T 0764/14 (Silver catalyst / SD) of 11.11.2015

European Case Law Identifier: ECLI:EP:BA:2015:T076414.20151111
Date of decision: 11 November 2015
Case number: T 0764/14
Application number: 03718116.1
IPC class: B01J 23/50
B01J 23/66
C07D 301/10
Language of proceedings: EN
Distribution: D
Download and more information:
Decision text in EN (PDF, 634.363K)
Documentation of the appeal procedure can be found in the Register
Bibliographic information is available in: EN
Versions: Unpublished
Title of application: ETHYLENE OXIDE CATALYST
Applicant name: SD Lizenzverwertungsgesellschaft mbH & Co. KG
Opponent name: SHELL INTERNATIONALE RESEARCH MAATSCHAPPIJ B.V.
Board: 3.3.06
Headnote: -
Relevant legal provisions:
European Patent Convention Art 83
Keywords: Sufficiency of disclosure - (yes)
Catchwords:

-

Cited decisions:
G 0003/14
T 0608/07
Citing decisions:
-

Summary of Facts and Submissions

I. This appeal is against the decision of the Opposition Division revoking European patent No. 1 492 619.

II. The granted patent had been opposed on the grounds of added subject-matter (Article 100(c) EPC), insufficient disclosure (Article 100(b) EPC), lack of novelty and lack of inventive step (Article 100(a) EPC).

III. During the opposition proceedings the Patent Proprietor had filed three sets of amended claims labelled Main Request and Auxiliary Requests I and II.

IV. Claim 1 according to said Main Request reads:

"1. A process for the preparation of a catalyst for the production of ethylene oxide comprised of silver supported on an alumina carrier containing both sodium and silicate ions on the surface thereof, comprising

(i) a carrier pretreatment with an aqueous lithium salt solution at a temperature lower than l00 °C, wherein the weight ratio of removed Si/Na is less than 5.0, and wherein the treated carrier is dried prior to the impregnation with the silver solution and wherein the treated carrier is washed with water before or after said drying step, wherein the treatment removes at least 25 % of the sodium ions on the surface of the carrier and partially replaces the removed sodium with lithium to yield a surface with up to 10 ppm lithium ions, and

(ii) impregnating the pre-treated carrier."

V. More particularly, the Opponent's objections under Article 100(b) EPC focused on the features of the pre-treatment step "(i)". The Opponent had essentially argued that it was not possible for a skilled person to establish whether such a pretreatment step complied with the following three requirements (hereinafter requirements (A), (B) and (C), respectively) imposed by claim 1:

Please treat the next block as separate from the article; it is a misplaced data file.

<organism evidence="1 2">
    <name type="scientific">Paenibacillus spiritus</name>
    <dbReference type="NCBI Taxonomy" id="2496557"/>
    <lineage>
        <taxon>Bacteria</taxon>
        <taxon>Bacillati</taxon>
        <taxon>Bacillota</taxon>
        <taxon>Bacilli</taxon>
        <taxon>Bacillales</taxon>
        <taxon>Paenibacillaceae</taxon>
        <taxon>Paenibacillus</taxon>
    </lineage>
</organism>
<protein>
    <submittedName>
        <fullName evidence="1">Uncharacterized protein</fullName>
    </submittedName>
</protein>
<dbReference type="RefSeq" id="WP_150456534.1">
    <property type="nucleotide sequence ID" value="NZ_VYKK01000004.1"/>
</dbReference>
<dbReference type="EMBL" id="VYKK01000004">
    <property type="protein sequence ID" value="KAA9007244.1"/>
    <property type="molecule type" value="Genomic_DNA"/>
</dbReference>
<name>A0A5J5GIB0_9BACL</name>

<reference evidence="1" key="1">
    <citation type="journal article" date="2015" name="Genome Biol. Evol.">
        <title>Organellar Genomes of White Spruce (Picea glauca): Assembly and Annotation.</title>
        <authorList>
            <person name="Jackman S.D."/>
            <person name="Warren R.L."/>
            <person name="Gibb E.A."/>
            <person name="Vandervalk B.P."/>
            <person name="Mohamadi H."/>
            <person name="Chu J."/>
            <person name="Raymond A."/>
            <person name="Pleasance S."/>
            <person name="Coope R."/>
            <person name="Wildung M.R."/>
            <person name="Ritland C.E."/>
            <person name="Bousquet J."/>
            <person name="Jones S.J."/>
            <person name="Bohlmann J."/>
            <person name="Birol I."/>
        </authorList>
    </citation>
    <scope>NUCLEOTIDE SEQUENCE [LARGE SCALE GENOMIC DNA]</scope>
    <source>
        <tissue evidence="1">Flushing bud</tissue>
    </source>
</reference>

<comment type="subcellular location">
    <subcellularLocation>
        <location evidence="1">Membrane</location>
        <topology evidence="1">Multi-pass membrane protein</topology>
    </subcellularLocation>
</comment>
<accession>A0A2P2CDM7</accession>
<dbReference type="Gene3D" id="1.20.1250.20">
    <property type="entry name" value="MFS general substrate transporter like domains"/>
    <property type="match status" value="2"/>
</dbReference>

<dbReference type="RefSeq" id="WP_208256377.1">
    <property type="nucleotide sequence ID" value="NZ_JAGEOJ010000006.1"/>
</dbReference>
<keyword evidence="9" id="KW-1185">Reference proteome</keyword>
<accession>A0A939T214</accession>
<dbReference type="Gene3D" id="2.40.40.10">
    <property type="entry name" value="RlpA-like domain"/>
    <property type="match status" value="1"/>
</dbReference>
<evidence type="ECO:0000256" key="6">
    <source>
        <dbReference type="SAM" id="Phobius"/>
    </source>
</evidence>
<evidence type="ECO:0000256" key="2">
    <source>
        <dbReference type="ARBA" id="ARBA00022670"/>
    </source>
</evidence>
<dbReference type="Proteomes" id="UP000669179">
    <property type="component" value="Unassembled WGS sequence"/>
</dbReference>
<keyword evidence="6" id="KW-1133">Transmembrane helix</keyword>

(A): "[A]t least 25% of the sodium ions on the surface of the carrier" had to be removed. This requirement also necessarily implied the previous knowledge or the experimental determination of the baseline to which this percentage referred, i.e. the initial amount of Na ions on the surface of the untreated carrier.

(B): The pretreatment "partially replaces the removed sodium with lithium to yield yield a surface with up to 10 ppm lithium ions".

(C): "[T]he weight ratio of removed Si/Na" had to be "5.0 or less".

The following abbreviations will also be used below:

- the "sodium ions on the surface of the carrier" are indicated as surface Na;

- their relative amount on the untreated carrier as surface Na baseline;

- the surface Na removed from the carrier during step "(i)" are indicated as surface Na removed and their relative amount expressed as percent of the surface Na baseline is indicated as % of surface Na removed; and

- the "lithium ions" on the surface of the pretreated carrier are indicated as surface Li.

VI. In the appealed decision, the Opposition Division held (Reasons, 2.4.3.1) that the compliance with requirement (C) could be verified since its literal meaning was that of the weight ratio between the Si and Na ions that were found in the "pretreatment solutions". This expression "pretreatment solutions" was used by the Opposition Division, and is also used herein below, to designate all the liquid phases collected at the end of the step "(i)", i.e. the totality of the Li salt solution(s) and washing water(s) used in the pretreatment.

However, the Opposition Division held (Reasons, 2.4.1.12 and 2.4.2.8) that the patent in suit lacked a clear disclosure of how to determine the relative amounts of surface Na removed and of the resulting surface Li, and that the skilled person was thus unable to carry out the process at the borderlines of claim 1 of the Main Request when:

- "intending to remove close to 25% of the sodium ions", i.e. at the borderlines of requirement (A), and

- "intending to yield a surface with up to 10 ppm lithium ions", i.e. at the borderlines of requirement (B).

Since the same objections also applied to both Auxiliary Requests, the Opposition Division concluded that all pending requests of the Patent Proprietor were objectionable under Article 83/100(b) EPC.

VII. With its statement of grounds, the Appellant (Patent Proprietor) (re-)filed, as its Main Request and Auxiliary Requests I and II, three sets of claims identical to those already considered in the decision under appeal. In its statement, the Appellant contested the findings of the Opposition Division regarding sufficiency and requested that the case be remitted to the Department of First Instance for further prosecution, including examination of novelty and inventive step.